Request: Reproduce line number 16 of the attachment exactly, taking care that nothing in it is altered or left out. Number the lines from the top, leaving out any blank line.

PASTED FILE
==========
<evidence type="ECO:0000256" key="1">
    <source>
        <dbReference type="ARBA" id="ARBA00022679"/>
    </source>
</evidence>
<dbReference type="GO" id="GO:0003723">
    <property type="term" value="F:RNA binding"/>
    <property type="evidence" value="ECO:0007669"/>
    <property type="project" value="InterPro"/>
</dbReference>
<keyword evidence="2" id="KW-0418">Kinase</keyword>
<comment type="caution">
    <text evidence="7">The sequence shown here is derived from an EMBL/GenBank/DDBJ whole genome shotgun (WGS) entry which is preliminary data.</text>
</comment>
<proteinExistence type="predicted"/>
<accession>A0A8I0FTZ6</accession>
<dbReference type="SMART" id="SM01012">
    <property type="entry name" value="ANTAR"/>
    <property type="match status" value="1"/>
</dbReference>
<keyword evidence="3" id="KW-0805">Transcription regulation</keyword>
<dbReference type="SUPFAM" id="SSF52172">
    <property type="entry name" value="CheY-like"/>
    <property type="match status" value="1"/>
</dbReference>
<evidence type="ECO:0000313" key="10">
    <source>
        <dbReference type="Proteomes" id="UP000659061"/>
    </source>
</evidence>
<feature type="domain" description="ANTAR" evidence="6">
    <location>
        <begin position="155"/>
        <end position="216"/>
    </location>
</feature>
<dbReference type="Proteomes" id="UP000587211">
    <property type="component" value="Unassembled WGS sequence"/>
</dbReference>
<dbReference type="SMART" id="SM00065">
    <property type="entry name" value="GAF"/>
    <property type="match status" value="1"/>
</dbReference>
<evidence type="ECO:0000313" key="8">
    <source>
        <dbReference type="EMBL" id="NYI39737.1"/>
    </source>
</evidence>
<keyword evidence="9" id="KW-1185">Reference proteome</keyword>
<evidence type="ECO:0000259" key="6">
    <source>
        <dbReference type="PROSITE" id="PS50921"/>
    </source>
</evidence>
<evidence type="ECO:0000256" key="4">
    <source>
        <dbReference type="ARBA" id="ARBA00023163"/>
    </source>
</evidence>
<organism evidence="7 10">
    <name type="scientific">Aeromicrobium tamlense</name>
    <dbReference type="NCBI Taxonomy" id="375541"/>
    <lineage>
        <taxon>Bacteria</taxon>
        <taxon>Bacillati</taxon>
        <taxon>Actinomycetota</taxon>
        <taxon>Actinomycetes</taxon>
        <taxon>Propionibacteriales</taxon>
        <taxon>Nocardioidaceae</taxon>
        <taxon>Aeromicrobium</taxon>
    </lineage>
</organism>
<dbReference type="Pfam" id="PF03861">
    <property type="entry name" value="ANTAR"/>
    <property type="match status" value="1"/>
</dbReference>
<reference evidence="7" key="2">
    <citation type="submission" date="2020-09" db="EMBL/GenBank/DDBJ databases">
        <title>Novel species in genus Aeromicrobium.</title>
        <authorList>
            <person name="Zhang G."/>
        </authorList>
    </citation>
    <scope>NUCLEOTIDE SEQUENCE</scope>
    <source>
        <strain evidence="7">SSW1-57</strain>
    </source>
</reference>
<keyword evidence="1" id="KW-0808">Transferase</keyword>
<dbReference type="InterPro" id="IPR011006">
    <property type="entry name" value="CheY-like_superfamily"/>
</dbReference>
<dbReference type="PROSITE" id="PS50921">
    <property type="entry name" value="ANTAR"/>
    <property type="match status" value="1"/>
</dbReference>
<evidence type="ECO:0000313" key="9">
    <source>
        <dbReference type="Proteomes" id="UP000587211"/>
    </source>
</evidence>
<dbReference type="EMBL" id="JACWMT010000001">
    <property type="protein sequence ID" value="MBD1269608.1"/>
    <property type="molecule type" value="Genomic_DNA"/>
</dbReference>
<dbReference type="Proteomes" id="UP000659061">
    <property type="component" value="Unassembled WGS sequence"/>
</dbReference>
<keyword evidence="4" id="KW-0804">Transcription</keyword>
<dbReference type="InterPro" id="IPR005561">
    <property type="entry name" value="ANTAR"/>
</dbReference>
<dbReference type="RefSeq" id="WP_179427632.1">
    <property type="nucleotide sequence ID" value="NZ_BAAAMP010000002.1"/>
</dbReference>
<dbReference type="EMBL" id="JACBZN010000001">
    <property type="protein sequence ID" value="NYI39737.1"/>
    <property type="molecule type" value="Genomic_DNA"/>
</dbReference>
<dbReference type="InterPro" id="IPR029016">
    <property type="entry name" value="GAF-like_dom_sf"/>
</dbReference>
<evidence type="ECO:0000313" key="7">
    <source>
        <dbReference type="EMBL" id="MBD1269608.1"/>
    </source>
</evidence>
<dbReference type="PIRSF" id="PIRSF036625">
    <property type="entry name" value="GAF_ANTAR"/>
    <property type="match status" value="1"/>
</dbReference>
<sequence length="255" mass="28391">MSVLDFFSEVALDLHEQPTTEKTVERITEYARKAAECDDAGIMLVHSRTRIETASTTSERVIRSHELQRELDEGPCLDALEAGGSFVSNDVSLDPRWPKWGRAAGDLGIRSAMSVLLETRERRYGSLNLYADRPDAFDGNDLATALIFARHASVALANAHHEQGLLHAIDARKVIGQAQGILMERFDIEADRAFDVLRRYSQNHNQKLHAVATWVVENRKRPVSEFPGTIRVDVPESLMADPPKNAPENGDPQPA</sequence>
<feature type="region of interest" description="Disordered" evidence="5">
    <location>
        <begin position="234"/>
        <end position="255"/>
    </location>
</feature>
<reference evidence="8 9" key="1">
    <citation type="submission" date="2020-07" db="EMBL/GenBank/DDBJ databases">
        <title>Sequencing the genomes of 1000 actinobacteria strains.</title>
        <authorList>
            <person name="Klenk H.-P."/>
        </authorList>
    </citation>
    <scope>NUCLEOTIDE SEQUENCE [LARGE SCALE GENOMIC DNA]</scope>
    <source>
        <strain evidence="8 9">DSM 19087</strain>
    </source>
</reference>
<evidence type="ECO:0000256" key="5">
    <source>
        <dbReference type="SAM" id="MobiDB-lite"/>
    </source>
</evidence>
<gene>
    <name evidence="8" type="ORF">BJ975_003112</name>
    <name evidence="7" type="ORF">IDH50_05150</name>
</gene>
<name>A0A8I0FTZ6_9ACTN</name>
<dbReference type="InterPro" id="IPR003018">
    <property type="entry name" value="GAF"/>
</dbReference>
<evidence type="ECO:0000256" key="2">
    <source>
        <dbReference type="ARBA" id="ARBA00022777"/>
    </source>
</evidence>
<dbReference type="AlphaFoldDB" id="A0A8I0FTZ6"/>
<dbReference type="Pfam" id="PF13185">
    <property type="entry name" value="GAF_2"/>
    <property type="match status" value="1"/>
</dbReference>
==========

<accession>A0A8I0FTZ6</accession>